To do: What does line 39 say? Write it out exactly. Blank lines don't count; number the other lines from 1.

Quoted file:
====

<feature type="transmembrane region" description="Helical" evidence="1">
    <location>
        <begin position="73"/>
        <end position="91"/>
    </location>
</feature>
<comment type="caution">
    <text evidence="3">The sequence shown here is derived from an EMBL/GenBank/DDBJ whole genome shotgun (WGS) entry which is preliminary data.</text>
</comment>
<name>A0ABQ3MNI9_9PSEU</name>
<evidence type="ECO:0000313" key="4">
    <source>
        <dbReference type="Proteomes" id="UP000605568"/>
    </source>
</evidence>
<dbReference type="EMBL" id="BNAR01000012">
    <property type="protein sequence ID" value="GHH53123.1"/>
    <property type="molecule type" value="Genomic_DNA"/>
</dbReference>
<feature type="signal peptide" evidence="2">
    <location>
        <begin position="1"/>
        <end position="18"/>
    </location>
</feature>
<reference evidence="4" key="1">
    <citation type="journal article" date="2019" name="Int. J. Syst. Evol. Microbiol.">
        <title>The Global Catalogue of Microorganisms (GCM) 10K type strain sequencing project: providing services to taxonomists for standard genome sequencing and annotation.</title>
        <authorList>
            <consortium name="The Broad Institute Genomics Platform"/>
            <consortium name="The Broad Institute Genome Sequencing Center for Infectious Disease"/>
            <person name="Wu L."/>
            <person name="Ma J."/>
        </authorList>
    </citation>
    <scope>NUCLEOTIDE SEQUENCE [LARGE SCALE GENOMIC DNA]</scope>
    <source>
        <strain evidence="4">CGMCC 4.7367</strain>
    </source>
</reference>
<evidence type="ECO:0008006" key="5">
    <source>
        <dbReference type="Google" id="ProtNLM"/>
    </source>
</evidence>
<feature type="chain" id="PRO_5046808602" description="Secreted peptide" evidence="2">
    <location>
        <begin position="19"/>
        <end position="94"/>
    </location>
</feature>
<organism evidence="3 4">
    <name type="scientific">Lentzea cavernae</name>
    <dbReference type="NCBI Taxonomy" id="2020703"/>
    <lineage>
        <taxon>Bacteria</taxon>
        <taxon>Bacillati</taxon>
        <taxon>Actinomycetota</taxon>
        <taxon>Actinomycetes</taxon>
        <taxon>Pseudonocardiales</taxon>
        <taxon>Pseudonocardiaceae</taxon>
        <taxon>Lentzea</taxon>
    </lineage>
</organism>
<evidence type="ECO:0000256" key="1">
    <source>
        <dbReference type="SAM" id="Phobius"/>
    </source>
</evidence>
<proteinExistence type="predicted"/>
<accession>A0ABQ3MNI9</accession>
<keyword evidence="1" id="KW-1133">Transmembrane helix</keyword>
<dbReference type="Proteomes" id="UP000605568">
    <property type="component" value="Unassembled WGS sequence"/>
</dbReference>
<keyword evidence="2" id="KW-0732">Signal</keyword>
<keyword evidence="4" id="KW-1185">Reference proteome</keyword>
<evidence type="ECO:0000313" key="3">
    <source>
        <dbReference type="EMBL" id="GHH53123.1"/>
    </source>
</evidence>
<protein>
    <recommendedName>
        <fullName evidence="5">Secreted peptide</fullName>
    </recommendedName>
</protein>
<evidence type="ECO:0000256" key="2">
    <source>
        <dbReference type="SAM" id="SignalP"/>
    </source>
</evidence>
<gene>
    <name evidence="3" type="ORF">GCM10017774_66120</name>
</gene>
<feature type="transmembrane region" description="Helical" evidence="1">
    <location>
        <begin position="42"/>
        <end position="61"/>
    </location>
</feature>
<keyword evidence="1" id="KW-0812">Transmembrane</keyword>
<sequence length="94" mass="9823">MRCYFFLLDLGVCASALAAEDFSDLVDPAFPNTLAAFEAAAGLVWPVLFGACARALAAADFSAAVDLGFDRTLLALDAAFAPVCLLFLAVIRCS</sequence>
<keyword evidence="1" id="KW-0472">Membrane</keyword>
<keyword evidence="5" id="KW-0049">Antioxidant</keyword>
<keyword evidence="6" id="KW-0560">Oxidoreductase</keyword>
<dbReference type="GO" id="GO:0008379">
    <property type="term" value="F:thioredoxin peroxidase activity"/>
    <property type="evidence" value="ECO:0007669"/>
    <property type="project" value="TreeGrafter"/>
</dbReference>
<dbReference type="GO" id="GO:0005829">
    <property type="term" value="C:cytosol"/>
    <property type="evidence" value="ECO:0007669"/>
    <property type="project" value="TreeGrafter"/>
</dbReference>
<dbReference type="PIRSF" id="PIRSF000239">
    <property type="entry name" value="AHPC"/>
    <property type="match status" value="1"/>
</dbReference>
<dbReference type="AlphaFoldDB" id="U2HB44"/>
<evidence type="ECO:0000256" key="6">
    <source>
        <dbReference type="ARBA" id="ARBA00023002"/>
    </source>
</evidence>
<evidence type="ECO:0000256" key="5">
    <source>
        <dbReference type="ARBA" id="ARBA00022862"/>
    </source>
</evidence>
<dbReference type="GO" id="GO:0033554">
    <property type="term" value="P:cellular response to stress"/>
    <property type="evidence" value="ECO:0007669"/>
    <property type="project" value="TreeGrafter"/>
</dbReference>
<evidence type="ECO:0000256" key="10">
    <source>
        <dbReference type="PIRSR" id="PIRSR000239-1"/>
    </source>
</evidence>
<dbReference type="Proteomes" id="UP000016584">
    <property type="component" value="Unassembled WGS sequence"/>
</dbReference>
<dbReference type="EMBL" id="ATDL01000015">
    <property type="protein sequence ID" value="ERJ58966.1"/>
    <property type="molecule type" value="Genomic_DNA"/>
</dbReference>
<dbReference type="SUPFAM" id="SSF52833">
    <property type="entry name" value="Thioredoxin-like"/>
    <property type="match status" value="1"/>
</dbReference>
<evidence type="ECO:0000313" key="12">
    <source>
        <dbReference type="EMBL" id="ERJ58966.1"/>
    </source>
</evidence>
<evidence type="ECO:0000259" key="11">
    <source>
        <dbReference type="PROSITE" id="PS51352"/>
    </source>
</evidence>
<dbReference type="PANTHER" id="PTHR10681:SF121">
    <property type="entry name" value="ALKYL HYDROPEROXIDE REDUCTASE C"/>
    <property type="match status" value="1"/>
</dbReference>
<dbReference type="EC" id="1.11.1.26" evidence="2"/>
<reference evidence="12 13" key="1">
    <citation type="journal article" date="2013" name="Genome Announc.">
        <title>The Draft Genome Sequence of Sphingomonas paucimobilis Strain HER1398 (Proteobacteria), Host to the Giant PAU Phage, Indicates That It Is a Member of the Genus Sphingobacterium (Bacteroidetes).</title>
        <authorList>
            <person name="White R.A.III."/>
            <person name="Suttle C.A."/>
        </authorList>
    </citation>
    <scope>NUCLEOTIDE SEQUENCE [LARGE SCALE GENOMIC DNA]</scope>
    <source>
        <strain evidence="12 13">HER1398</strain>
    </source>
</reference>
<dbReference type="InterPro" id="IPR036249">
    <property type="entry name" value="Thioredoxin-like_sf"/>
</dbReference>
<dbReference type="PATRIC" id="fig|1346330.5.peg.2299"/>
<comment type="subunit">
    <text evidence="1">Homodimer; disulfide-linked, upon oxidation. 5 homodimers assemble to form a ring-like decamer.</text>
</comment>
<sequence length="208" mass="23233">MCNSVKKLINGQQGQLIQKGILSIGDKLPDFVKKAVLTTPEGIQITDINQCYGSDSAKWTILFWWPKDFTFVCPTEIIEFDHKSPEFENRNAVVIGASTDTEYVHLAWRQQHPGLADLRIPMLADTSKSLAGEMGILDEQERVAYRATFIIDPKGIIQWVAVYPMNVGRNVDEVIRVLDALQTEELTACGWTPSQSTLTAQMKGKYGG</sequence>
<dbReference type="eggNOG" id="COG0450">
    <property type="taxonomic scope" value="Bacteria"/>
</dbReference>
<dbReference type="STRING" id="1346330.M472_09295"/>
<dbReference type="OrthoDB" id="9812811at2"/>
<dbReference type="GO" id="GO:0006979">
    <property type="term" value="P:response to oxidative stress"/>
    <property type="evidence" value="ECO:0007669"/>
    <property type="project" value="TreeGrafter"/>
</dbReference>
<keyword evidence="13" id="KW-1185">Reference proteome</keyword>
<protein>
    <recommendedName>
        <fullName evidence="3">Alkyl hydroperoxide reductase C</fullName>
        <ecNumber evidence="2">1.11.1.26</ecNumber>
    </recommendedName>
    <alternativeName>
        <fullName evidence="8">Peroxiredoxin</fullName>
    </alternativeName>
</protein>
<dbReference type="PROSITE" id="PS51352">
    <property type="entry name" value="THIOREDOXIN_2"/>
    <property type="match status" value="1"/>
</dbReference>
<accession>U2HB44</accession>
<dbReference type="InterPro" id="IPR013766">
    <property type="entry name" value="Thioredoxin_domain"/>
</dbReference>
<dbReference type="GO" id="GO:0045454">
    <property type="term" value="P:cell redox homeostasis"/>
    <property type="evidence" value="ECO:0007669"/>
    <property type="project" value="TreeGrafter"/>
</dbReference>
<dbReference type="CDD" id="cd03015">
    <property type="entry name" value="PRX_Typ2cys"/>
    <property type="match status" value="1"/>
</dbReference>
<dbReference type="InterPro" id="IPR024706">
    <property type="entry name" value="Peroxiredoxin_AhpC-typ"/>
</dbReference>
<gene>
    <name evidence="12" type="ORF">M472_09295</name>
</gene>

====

    </source>